Nine out of 10 people on the planet breathe dangerous air
By Dr Majwala Meaud Major
Every June 5 is World Environment Day, the theme for 2019, “Beat Air Pollution,” is a call to action call to combat this global crisis.
It invites us all to consider how we can change our everyday lives to reduce the amount of air pollution we produce and thwart its contribution to global warming and its effects on our own health.
Understanding the different types of pollution, and how it affects our health and environment will help us take steps towards improving the air around us. Often you can’t even see it, but air pollution is everywhere. We can't stop breathing, but we can do something about the quality of our air.
At the household level, the main source of household air pollution is the indoor burning of fossil fuels, wood and other biomass-based fuels to cook, heat and light homes. Around 3.8 million premature deaths are caused by indoor air pollution each year, the vast majority of them in the developing world.
The industrialisation we are advocating for the increase in jobs for the many jobless young generations, especially energy production is a leading source of air pollution in many countries. Coal-burning power plants are a major contributor, while diesel generators are a growing concern in off-grid areas. We all move but transport disturbs our air. The global transport sector accounts for almost one-quarter of energy-related carbon dioxide emissions and this proportion is rising. Transport emissions have been linked to nearly 400,000 premature deaths.
Agriculture which employs many in Africa, there are two major sources of air pollution from agriculture; livestock, which produces methane and ammonia, and the burning of agricultural waste.
Open waste burning and organic waste in landfills release harmful dioxins, furans, methane, and black carbon into the atmosphere. Globally, an estimated 40 percent of waste is openly burned. Not all air pollution comes from human activity. Volcanic eruptions, dust storms and other natural processes also cause problems. Sand and dust storms are particularly concerning.
A recent World Health Organisation report said that nine out of 10 people on the planet breathe dangerous air, and an estimated seven million premature deaths a year are caused by air pollution-related diseases, including stroke and heart disease, respiratory illness and cancer.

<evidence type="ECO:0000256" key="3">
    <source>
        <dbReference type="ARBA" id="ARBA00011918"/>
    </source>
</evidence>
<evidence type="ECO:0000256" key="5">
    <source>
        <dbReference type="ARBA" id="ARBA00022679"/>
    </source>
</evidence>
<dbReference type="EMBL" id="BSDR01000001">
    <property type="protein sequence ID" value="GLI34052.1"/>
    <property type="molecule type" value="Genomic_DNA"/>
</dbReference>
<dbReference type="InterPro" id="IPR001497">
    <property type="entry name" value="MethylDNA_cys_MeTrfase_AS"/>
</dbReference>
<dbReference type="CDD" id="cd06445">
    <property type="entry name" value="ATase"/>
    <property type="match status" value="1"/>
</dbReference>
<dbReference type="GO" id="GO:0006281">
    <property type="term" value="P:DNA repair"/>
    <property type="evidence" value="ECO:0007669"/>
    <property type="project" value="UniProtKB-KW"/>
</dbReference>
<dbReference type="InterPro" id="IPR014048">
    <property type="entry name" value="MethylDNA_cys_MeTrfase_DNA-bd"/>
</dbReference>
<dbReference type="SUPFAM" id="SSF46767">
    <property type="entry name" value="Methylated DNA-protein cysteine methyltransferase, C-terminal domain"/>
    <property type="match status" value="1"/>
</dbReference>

Thick, heavy smog caused by the burning of fossil fuels and crops is choking cities around the world. China has been forced to close tens of thousands of factories to reduce its air pollution. Air pollution in Africa has been ruled responsible for more deaths than unsanitary water or malnutrition. Last November, Arvind Kejriwal, chief minister of India’s capital city, wrote: “Delhi has become a gas chamber.”
Pollution is not invisible-but it can be hard to see. The pollutants that give most causes for concern are toxic gases such as nitrogen dioxide, sulfur dioxide and particulate matter, or PM2.5. These gases come from car, truck and bus exhaust, the burning of fuels such as coal, oil, gas and petrol, as well as burning crop materials or naturally-
occurring forest and grass fires. These particles are so small- a fraction of the size of the diameter of a human hair-that they are easily ingested deep into the lungs.
These calls are supported by the indisputable fact that addressing the causes of air pollution-made more feasible thanks to the exponentially declining costs of renewables and nascent battery storage technology-results in immediate health benefits and helps preserve our future climate.
Driven in part by the demand for and the undeniable benefits of clean, breathable air, the paradigm in which development and economic growth depend on coal, in particular, is rapidly being replaced. The truth is that addressing global warming and its causes is now the only real way to secure economic growth. That means powering it with clean, everlasting, abundant alternatives. Governments everywhere can reap enormous benefits, including saving billions of dollars on health care, by fostering a shift to electric transport, eliminating fossil fuel subsidies and scaling ecosystem restoration, including of mangroves, peat bogs and forests.
Countries all around the world are committing to rapidly phasing out petrol and diesel vehicles. India just announced that at least 15 per cent of the vehicles on its roads will be electric in five years. Ireland became the first country in the world to have voted to fully divest itself from fossil fuels. And recently, California passed legislation that ensures the state receives all of its power from renewable energy by 2045.
However, to do this within the window of time we have left to avoid the worst impacts of climate change, we must act with boldness and unprecedented urgency. There is no time to lose. Every breath matters.
The writer is an environmentalist and president of the Sustainable World Initiative, East Africa